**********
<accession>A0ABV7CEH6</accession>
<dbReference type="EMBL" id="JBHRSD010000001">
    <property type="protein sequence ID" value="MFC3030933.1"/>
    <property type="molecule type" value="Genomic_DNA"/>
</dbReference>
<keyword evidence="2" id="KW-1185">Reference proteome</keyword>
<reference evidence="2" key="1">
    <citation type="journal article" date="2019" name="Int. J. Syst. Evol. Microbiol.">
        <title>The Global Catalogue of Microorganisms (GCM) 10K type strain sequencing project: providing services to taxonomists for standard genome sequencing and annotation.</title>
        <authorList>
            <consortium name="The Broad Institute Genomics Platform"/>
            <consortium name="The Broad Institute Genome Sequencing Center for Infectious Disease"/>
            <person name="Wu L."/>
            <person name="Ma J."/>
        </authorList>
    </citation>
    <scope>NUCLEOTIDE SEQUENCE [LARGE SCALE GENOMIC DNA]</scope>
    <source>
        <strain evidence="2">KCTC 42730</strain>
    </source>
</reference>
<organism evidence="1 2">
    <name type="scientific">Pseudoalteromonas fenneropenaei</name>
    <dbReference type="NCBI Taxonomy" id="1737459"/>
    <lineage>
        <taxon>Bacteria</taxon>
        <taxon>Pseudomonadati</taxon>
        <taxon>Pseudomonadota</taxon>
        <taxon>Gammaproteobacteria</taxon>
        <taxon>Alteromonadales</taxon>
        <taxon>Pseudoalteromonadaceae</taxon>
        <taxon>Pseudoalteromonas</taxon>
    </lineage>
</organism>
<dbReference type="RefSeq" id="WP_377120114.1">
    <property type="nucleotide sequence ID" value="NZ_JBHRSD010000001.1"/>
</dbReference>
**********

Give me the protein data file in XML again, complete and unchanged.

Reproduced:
<accession>A0ABV7CEH6</accession>
<dbReference type="EMBL" id="JBHRSD010000001">
    <property type="protein sequence ID" value="MFC3030933.1"/>
    <property type="molecule type" value="Genomic_DNA"/>
</dbReference>
<keyword evidence="2" id="KW-1185">Reference proteome</keyword>
<reference evidence="2" key="1">
    <citation type="journal article" date="2019" name="Int. J. Syst. Evol. Microbiol.">
        <title>The Global Catalogue of Microorganisms (GCM) 10K type strain sequencing project: providing services to taxonomists for standard genome sequencing and annotation.</title>
        <authorList>
            <consortium name="The Broad Institute Genomics Platform"/>
            <consortium name="The Broad Institute Genome Sequencing Center for Infectious Disease"/>
            <person name="Wu L."/>
            <person name="Ma J."/>
        </authorList>
    </citation>
    <scope>NUCLEOTIDE SEQUENCE [LARGE SCALE GENOMIC DNA]</scope>
    <source>
        <strain evidence="2">KCTC 42730</strain>
    </source>
</reference>
<organism evidence="1 2">
    <name type="scientific">Pseudoalteromonas fenneropenaei</name>
    <dbReference type="NCBI Taxonomy" id="1737459"/>
    <lineage>
        <taxon>Bacteria</taxon>
        <taxon>Pseudomonadati</taxon>
        <taxon>Pseudomonadota</taxon>
        <taxon>Gammaproteobacteria</taxon>
        <taxon>Alteromonadales</taxon>
        <taxon>Pseudoalteromonadaceae</taxon>
        <taxon>Pseudoalteromonas</taxon>
    </lineage>
</organism>
<dbReference type="RefSeq" id="WP_377120114.1">
    <property type="nucleotide sequence ID" value="NZ_JBHRSD010000001.1"/>
</dbReference>